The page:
Anonymous
Anonymous asked in Education & ReferenceHomework Help · 1 decade ago

Korematsu v. United States?

What is the historical significance of this case?

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  • JD
    Lv 5
    1 decade ago
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    Short Answer: The decision affirmed the power of the President to EXCLUDE (imprison) citizens based on race in a time of peril. This was a big step up from the government enforcing curfews, which was upheld in Hirabayashi v. United States.

    It's significant because it was court affirmed racism and denied equal protection in a way that is regarded by most consitutional scholars as one of the worst decisions in the history of the court, right up there with Plessy v. Ferguson.

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  • Anonymous
    1 decade ago

    Korematsu v. United States, 323 U.S. 214 (1944), was a landmark United States Supreme Court case concerning the constitutionality of Executive Order 9066, which required Japanese-Americans in the western United States to be excluded from a described West Coast military area.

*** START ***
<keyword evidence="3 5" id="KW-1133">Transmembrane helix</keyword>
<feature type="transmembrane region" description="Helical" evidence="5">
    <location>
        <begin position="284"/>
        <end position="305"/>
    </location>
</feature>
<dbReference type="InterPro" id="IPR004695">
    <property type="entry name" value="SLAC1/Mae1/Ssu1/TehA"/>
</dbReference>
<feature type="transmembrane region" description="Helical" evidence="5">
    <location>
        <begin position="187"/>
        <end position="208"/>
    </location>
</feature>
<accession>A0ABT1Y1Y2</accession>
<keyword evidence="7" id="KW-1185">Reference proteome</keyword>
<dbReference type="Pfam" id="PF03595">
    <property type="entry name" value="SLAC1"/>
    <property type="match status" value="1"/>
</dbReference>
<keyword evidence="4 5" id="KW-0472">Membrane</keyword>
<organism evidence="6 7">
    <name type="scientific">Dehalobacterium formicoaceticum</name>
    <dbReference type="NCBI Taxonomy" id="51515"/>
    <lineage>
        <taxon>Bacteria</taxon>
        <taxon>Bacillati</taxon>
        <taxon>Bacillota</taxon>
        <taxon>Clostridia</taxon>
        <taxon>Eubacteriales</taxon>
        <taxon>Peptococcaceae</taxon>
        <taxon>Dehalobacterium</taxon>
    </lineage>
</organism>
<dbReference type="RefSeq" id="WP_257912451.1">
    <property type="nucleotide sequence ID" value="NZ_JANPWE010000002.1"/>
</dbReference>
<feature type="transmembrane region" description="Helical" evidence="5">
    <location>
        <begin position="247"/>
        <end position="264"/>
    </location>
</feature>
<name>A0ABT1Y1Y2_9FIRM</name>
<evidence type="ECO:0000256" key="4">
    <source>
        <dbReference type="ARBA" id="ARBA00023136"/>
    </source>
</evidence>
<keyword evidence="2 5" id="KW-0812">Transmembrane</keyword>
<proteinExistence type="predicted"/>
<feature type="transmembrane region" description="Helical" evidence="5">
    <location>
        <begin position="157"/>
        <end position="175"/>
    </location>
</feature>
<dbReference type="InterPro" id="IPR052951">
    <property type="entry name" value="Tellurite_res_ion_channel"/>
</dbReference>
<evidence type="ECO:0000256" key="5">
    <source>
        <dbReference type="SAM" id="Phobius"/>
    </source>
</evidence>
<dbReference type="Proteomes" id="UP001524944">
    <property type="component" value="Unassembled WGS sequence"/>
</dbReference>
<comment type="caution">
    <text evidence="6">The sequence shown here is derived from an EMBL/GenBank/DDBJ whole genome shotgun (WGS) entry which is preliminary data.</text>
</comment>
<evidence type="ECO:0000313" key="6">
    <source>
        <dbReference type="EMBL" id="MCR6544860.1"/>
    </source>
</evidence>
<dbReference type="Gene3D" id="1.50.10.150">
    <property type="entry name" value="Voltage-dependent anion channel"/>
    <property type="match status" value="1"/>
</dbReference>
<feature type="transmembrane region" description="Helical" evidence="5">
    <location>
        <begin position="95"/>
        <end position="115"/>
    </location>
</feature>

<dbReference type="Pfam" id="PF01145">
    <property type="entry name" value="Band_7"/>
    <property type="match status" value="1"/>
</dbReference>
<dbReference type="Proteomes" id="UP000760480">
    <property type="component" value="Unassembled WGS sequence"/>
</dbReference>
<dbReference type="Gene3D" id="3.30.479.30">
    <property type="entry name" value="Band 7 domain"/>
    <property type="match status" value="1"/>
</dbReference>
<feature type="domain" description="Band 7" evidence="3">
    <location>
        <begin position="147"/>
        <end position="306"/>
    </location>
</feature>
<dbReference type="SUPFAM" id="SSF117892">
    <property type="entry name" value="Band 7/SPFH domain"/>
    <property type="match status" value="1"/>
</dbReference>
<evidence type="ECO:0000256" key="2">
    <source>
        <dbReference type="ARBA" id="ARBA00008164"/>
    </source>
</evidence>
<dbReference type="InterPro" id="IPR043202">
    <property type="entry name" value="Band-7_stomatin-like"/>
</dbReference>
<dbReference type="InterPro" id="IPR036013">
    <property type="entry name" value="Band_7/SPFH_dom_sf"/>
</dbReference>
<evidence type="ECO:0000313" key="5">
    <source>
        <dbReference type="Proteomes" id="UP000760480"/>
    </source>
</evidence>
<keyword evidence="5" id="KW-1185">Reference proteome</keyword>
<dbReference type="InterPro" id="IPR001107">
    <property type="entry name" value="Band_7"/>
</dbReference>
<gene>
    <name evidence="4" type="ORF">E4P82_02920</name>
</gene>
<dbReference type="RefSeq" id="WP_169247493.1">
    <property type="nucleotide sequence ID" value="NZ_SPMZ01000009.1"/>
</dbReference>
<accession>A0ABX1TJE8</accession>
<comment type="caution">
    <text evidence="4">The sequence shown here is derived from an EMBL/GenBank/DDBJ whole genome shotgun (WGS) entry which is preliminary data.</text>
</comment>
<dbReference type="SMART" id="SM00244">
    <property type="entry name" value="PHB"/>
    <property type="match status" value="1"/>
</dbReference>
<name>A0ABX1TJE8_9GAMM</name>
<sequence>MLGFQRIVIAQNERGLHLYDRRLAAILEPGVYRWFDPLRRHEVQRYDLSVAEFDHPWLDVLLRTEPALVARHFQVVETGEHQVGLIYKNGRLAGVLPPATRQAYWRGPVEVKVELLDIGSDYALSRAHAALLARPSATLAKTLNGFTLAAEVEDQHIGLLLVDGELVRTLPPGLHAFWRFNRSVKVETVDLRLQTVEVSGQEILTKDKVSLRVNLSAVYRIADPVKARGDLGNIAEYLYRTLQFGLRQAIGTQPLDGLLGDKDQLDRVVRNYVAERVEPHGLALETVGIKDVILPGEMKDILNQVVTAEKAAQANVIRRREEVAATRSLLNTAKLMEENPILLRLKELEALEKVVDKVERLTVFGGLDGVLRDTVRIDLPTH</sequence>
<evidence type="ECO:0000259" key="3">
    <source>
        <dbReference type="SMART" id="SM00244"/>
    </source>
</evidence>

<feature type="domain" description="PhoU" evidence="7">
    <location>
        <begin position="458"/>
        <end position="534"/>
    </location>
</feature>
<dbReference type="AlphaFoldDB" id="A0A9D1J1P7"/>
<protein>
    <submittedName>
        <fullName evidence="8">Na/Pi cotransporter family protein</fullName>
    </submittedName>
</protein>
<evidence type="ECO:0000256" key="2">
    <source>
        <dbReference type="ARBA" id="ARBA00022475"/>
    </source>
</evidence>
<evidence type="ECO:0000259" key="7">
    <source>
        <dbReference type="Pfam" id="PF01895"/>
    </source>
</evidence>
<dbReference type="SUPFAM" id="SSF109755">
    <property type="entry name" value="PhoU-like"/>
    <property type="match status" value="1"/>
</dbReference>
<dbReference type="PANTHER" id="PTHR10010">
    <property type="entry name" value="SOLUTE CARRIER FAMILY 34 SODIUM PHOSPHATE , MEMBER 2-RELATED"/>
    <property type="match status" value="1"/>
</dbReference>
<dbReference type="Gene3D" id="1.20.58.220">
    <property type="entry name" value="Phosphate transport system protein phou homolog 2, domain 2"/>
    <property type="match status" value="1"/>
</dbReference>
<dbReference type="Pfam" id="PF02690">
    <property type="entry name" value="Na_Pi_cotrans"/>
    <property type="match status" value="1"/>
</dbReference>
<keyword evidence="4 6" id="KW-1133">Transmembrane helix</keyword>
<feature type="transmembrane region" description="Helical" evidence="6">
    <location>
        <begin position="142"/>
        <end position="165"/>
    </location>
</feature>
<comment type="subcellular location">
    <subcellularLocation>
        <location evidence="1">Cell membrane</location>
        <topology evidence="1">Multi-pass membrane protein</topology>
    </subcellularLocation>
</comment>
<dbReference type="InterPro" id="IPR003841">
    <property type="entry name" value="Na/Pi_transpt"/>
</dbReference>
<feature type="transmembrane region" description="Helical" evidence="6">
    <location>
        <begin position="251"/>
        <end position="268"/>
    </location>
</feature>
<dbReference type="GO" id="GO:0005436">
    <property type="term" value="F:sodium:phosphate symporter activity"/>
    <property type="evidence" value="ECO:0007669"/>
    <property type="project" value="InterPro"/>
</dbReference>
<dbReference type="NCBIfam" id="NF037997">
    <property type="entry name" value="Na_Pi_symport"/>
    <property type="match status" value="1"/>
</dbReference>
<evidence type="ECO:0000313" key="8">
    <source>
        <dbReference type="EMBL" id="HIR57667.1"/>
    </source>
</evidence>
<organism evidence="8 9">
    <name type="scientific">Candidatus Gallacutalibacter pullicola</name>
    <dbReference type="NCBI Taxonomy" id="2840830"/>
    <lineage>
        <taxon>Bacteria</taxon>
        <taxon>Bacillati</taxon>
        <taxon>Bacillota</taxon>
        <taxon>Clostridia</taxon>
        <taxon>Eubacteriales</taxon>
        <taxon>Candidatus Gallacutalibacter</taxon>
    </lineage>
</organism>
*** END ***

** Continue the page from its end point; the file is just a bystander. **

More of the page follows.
In a 6-3 decision, the Court sided with the government, ruling that the exclusion order was constitutional. The opinion, written by Supreme Court justice Hugo Black, held that the need to protect against espionage outweighed Fred Korematsu's individual rights, and the rights of Americans of Japanese descent. (The Court limited its decision to the validity of the exclusion orders, adding, "The provisions of other orders requiring persons of Japanese ancestry to report to assembly centers and providing for the detention of such persons in assembly and relocation centers were separate, and their validity is not in issue in this proceeding.")

    The decision in Korematsu v. United States has been very controversial. Indeed, Korematsu's conviction for evading internment was overturned on November 10, 1983, after Korematsu challenged the earlier decision by filing for a writ of coram nobis. In a ruling by Judge Marilyn Hall Patel, the Federal District Court for the Northern District of California granted the writ (that is, it voided Korematsu's original conviction) because in Korematsu's original case, the government had knowingly submitted false information to the Supreme Court that had a material impact on the Supreme Court's decision.

    The Korematsu decision has not been explicitly overturned. Indeed, the Korematsu ruling is significant both for being the first instance of the Supreme Court applying the strict scrutiny standard to racial discrimination by the government and for being one of only a tiny handful of cases in which the Court held that the government met that standard.

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